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Archive for January, 2011

28th Jan 2011

Twitter Basics III: Lists, Follow Back or Not, Favorites & Tips (for Jerry Saltz)

Dear Jerry,

This third and final blog on Twitter basics covers lists, follow back or not, Twitter Favorites, and some extra Twitter tips. Although specifically written for you as an email, I post it as the information can help others also. Sharing (and to an extent eavesdropping, is a big part of what Social Media is about.

There are several ways to see other people’s tweets, or have your tweets seen.

1. Our Tweets appear in the Timeline of everyone who follows us, and vice versa.

2. Anyone’s tweets can be seen in Search IF they contain the term being searched. This is how we converge to discuss #workofart in real time when it shows. However if you type in any term, even without a # all the tweets that include the term will show up, newest on top.

3 We can follow Twitter Lists of people that we create or that we subscribe to that are created by others.

Twitter Lists

Every Twitter List has a name, which hopefully helps describe it. For example, I have an Art list and you are on it. So are most major museums, galleries, art news sources and some artists. Anyone can follow it, and once they do they can click on any of their followed lists at anytime to check out what the people on that list are saying.

We can place people on our lists, plus read the tweets of Twitter members on others’ lists without needing to follow them.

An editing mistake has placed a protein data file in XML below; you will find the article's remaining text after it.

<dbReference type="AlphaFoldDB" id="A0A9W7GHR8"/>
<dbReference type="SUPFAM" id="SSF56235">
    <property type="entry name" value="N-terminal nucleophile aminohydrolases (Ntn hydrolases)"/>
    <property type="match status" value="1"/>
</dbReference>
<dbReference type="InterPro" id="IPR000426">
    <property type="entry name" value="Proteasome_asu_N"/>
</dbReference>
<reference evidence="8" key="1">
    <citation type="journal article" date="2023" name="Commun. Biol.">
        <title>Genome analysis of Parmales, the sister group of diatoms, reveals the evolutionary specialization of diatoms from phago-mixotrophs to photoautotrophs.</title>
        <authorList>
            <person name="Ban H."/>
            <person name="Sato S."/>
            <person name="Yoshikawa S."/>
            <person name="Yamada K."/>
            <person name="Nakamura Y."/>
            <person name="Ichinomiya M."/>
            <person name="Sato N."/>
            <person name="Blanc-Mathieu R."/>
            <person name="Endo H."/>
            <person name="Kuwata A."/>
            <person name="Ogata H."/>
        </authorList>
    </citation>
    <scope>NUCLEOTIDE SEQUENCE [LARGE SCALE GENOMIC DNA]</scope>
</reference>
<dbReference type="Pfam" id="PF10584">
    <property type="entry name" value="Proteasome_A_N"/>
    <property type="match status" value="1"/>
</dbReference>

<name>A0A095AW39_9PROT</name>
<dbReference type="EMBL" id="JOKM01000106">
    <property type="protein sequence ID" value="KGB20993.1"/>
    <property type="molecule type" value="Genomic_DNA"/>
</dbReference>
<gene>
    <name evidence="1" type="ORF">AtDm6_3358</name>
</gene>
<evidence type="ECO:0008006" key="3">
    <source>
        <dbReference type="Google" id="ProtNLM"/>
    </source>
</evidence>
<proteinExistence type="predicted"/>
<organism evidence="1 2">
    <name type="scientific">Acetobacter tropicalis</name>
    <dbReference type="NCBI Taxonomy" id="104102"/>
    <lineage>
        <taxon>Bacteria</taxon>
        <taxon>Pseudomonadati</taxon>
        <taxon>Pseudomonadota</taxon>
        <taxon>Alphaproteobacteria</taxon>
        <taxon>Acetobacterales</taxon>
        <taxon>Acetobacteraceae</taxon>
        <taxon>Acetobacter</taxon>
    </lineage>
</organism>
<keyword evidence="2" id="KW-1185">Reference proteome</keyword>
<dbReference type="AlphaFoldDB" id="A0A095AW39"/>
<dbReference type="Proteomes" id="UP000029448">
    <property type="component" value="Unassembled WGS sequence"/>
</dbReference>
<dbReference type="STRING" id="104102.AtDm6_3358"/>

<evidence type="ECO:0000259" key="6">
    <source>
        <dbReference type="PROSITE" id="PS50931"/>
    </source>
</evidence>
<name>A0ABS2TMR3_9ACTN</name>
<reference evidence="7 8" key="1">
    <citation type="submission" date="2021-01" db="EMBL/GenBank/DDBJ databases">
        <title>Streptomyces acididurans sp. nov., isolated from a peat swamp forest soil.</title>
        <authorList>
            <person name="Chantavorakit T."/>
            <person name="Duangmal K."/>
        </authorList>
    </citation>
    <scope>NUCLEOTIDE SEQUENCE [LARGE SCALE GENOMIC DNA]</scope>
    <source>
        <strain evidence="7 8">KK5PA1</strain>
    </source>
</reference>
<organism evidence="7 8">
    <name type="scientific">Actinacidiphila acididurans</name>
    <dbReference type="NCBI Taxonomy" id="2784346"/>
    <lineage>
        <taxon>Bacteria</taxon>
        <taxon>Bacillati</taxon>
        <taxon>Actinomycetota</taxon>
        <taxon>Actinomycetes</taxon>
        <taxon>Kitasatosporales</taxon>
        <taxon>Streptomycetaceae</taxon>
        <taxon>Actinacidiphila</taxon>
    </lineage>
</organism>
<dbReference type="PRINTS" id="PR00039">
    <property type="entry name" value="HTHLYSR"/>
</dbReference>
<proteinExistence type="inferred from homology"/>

We can create a list of our favorite Tweeter members, or one of family and friends or important informational sources, so that on hectic days when catching up with our whole Timeline is difficult, we can simply check out the people and sources that are important to us.

Following the lists of others who we enjoy following also serves to introduce us to new members who they place on special lists.

When someone places you or me on a list it increases our reach of influence as now we have more potential to reach people who do not follow us because they follow that list.

Follow Back or Not?

I am known for following back people who follow me, unless they spam me—especially my DMs, or if their Tweets are porno, racist, sexist, or intolerant, etc. [By the way such tweets need to be reported to Twitter, and there are Contact links at the bottom of every Twitter page. For spam simply follow @spam, which is Twitter’s spam cop that will follow you back so you can conveniently send them A DM about any spammer. Spammers are people who incessantly tweet the same message with a link to some product, or send many such links to our DMs.]

One of the reasons I follow back is that it allows me to reach more people to introduce and gain interest for Contemporary Art, and art in general, plus of course introduce Post Conceptual Art, including the branch of UnGraven Image.

Jerry, you are well known and respected as an art critic and now also Reality TV celebrity, so people will follow you who are already your fans and interested in what you have to say. But what if you want to widen your reach and influence?

I enjoyed it on Facebook when you went off-topic and messaged about your new coffee machine. If you had done that on Twitter anyone who searched for “coffee” might have found you, recognized you shared a common interest and followed you. Certainly there are people who are also baseball fans and opera lovers who you can find and follow and be followed by on Twitter who you can introduce to Contemporary Art.